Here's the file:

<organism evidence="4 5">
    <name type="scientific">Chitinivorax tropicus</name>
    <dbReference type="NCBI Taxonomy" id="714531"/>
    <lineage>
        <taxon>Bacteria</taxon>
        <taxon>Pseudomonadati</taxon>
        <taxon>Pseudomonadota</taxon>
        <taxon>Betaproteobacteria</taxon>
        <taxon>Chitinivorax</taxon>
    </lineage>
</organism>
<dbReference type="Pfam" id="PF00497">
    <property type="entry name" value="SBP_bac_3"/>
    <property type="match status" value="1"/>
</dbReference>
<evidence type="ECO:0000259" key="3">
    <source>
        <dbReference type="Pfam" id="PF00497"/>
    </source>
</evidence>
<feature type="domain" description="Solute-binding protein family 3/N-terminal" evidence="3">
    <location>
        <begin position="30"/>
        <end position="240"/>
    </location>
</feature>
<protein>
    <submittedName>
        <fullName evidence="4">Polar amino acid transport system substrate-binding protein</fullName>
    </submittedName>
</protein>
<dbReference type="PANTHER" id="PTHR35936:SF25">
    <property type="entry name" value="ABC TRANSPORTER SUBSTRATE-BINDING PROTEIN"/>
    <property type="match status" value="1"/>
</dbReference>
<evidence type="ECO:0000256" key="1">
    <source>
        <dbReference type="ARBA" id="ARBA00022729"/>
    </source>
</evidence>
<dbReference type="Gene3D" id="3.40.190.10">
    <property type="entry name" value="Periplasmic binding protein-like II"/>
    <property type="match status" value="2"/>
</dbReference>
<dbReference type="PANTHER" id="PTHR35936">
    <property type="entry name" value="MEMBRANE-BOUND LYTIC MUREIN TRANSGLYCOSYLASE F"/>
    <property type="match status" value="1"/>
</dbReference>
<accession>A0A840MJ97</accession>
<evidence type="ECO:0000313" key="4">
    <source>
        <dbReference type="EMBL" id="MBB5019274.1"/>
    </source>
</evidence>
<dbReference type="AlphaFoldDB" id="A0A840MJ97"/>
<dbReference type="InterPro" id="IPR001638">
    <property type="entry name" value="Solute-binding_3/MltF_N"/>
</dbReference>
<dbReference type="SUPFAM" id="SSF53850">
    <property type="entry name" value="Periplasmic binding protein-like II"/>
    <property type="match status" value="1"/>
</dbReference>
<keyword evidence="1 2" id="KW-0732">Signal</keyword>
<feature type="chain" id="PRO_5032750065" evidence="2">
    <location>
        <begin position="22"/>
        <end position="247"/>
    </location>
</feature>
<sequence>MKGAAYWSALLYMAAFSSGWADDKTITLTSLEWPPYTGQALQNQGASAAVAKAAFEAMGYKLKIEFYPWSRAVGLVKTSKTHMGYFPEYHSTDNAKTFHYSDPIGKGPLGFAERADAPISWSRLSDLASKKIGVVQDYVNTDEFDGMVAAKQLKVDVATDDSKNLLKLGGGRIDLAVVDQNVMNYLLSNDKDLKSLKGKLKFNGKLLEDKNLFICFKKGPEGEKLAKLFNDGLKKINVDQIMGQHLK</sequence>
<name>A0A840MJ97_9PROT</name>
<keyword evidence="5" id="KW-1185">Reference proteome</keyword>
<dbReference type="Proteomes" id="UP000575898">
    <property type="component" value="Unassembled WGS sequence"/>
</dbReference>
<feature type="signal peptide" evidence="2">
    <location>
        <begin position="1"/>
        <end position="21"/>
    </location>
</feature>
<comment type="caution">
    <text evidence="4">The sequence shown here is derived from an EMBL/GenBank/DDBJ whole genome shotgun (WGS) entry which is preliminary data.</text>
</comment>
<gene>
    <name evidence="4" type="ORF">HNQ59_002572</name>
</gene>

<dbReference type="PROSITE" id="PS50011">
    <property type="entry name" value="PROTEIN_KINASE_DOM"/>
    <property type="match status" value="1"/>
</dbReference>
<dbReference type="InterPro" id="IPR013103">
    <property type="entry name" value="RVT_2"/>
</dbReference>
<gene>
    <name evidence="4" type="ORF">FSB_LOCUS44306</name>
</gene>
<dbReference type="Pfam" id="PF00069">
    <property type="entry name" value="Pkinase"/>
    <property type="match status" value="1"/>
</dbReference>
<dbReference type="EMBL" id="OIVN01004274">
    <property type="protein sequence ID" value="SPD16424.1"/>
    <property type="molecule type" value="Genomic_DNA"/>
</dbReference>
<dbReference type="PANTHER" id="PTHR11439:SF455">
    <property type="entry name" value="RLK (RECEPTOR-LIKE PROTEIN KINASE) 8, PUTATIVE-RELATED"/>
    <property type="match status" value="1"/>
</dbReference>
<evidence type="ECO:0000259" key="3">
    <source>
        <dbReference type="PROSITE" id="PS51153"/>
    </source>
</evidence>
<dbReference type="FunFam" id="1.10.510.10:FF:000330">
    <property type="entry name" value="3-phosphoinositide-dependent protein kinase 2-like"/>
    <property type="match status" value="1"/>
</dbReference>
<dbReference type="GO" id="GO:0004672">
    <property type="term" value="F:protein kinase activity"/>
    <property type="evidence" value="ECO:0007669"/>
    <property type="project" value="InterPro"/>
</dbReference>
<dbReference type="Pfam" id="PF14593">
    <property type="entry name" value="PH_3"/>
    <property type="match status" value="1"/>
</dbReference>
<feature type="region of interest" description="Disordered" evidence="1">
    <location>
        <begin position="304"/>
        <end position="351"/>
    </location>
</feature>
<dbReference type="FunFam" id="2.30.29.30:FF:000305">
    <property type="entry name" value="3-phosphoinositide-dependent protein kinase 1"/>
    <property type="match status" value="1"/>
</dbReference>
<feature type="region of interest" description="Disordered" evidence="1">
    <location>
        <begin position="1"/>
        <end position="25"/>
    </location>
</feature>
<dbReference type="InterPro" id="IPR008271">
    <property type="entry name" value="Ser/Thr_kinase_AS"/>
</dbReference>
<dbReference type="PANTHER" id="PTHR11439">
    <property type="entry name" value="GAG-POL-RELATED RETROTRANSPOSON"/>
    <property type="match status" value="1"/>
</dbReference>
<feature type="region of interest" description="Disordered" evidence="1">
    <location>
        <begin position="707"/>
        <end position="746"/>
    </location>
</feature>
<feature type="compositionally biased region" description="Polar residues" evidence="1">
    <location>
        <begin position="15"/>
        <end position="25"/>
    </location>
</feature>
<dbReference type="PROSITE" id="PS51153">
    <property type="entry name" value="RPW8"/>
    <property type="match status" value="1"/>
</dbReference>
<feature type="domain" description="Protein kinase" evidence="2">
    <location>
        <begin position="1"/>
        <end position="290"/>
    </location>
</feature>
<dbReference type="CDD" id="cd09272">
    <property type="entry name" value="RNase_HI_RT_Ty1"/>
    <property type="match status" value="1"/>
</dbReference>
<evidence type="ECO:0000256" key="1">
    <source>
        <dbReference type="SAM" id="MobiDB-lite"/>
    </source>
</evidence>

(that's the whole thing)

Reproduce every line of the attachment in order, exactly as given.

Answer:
<organism evidence="4 5">
    <name type="scientific">Chitinivorax tropicus</name>
    <dbReference type="NCBI Taxonomy" id="714531"/>
    <lineage>
        <taxon>Bacteria</taxon>
        <taxon>Pseudomonadati</taxon>
        <taxon>Pseudomonadota</taxon>
        <taxon>Betaproteobacteria</taxon>
        <taxon>Chitinivorax</taxon>
    </lineage>
</organism>
<dbReference type="Pfam" id="PF00497">
    <property type="entry name" value="SBP_bac_3"/>
    <property type="match status" value="1"/>
</dbReference>
<evidence type="ECO:0000259" key="3">
    <source>
        <dbReference type="Pfam" id="PF00497"/>
    </source>
</evidence>
<feature type="domain" description="Solute-binding protein family 3/N-terminal" evidence="3">
    <location>
        <begin position="30"/>
        <end position="240"/>
    </location>
</feature>
<protein>
    <submittedName>
        <fullName evidence="4">Polar amino acid transport system substrate-binding protein</fullName>
    </submittedName>
</protein>
<dbReference type="PANTHER" id="PTHR35936:SF25">
    <property type="entry name" value="ABC TRANSPORTER SUBSTRATE-BINDING PROTEIN"/>
    <property type="match status" value="1"/>
</dbReference>
<evidence type="ECO:0000256" key="1">
    <source>
        <dbReference type="ARBA" id="ARBA00022729"/>
    </source>
</evidence>
<dbReference type="Gene3D" id="3.40.190.10">
    <property type="entry name" value="Periplasmic binding protein-like II"/>
    <property type="match status" value="2"/>
</dbReference>
<dbReference type="PANTHER" id="PTHR35936">
    <property type="entry name" value="MEMBRANE-BOUND LYTIC MUREIN TRANSGLYCOSYLASE F"/>
    <property type="match status" value="1"/>
</dbReference>
<accession>A0A840MJ97</accession>
<evidence type="ECO:0000313" key="4">
    <source>
        <dbReference type="EMBL" id="MBB5019274.1"/>
    </source>
</evidence>
<dbReference type="AlphaFoldDB" id="A0A840MJ97"/>
<dbReference type="InterPro" id="IPR001638">
    <property type="entry name" value="Solute-binding_3/MltF_N"/>
</dbReference>
<dbReference type="SUPFAM" id="SSF53850">
    <property type="entry name" value="Periplasmic binding protein-like II"/>
    <property type="match status" value="1"/>
</dbReference>
<keyword evidence="1 2" id="KW-0732">Signal</keyword>
<feature type="chain" id="PRO_5032750065" evidence="2">
    <location>
        <begin position="22"/>
        <end position="247"/>
    </location>
</feature>
<sequence>MKGAAYWSALLYMAAFSSGWADDKTITLTSLEWPPYTGQALQNQGASAAVAKAAFEAMGYKLKIEFYPWSRAVGLVKTSKTHMGYFPEYHSTDNAKTFHYSDPIGKGPLGFAERADAPISWSRLSDLASKKIGVVQDYVNTDEFDGMVAAKQLKVDVATDDSKNLLKLGGGRIDLAVVDQNVMNYLLSNDKDLKSLKGKLKFNGKLLEDKNLFICFKKGPEGEKLAKLFNDGLKKINVDQIMGQHLK</sequence>
<name>A0A840MJ97_9PROT</name>
<keyword evidence="5" id="KW-1185">Reference proteome</keyword>
<dbReference type="Proteomes" id="UP000575898">
    <property type="component" value="Unassembled WGS sequence"/>
</dbReference>
<feature type="signal peptide" evidence="2">
    <location>
        <begin position="1"/>
        <end position="21"/>
    </location>
</feature>
<comment type="caution">
    <text evidence="4">The sequence shown here is derived from an EMBL/GenBank/DDBJ whole genome shotgun (WGS) entry which is preliminary data.</text>
</comment>
<gene>
    <name evidence="4" type="ORF">HNQ59_002572</name>
</gene>

<dbReference type="PROSITE" id="PS50011">
    <property type="entry name" value="PROTEIN_KINASE_DOM"/>
    <property type="match status" value="1"/>
</dbReference>
<dbReference type="InterPro" id="IPR013103">
    <property type="entry name" value="RVT_2"/>
</dbReference>
<gene>
    <name evidence="4" type="ORF">FSB_LOCUS44306</name>
</gene>
<dbReference type="Pfam" id="PF00069">
    <property type="entry name" value="Pkinase"/>
    <property type="match status" value="1"/>
</dbReference>
<dbReference type="EMBL" id="OIVN01004274">
    <property type="protein sequence ID" value="SPD16424.1"/>
    <property type="molecule type" value="Genomic_DNA"/>
</dbReference>
<dbReference type="PANTHER" id="PTHR11439:SF455">
    <property type="entry name" value="RLK (RECEPTOR-LIKE PROTEIN KINASE) 8, PUTATIVE-RELATED"/>
    <property type="match status" value="1"/>
</dbReference>
<evidence type="ECO:0000259" key="3">
    <source>
        <dbReference type="PROSITE" id="PS51153"/>
    </source>
</evidence>
<dbReference type="FunFam" id="1.10.510.10:FF:000330">
    <property type="entry name" value="3-phosphoinositide-dependent protein kinase 2-like"/>
    <property type="match status" value="1"/>
</dbReference>
<dbReference type="GO" id="GO:0004672">
    <property type="term" value="F:protein kinase activity"/>
    <property type="evidence" value="ECO:0007669"/>
    <property type="project" value="InterPro"/>
</dbReference>
<dbReference type="Pfam" id="PF14593">
    <property type="entry name" value="PH_3"/>
    <property type="match status" value="1"/>
</dbReference>
<feature type="region of interest" description="Disordered" evidence="1">
    <location>
        <begin position="304"/>
        <end position="351"/>
    </location>
</feature>
<dbReference type="FunFam" id="2.30.29.30:FF:000305">
    <property type="entry name" value="3-phosphoinositide-dependent protein kinase 1"/>
    <property type="match status" value="1"/>
</dbReference>
<feature type="region of interest" description="Disordered" evidence="1">
    <location>
        <begin position="1"/>
        <end position="25"/>
    </location>
</feature>
<dbReference type="InterPro" id="IPR008271">
    <property type="entry name" value="Ser/Thr_kinase_AS"/>
</dbReference>
<dbReference type="PANTHER" id="PTHR11439">
    <property type="entry name" value="GAG-POL-RELATED RETROTRANSPOSON"/>
    <property type="match status" value="1"/>
</dbReference>
<feature type="region of interest" description="Disordered" evidence="1">
    <location>
        <begin position="707"/>
        <end position="746"/>
    </location>
</feature>
<feature type="compositionally biased region" description="Polar residues" evidence="1">
    <location>
        <begin position="15"/>
        <end position="25"/>
    </location>
</feature>
<dbReference type="PROSITE" id="PS51153">
    <property type="entry name" value="RPW8"/>
    <property type="match status" value="1"/>
</dbReference>
<feature type="domain" description="Protein kinase" evidence="2">
    <location>
        <begin position="1"/>
        <end position="290"/>
    </location>
</feature>
<dbReference type="CDD" id="cd09272">
    <property type="entry name" value="RNase_HI_RT_Ty1"/>
    <property type="match status" value="1"/>
</dbReference>
<evidence type="ECO:0000256" key="1">
    <source>
        <dbReference type="SAM" id="MobiDB-lite"/>
    </source>
</evidence>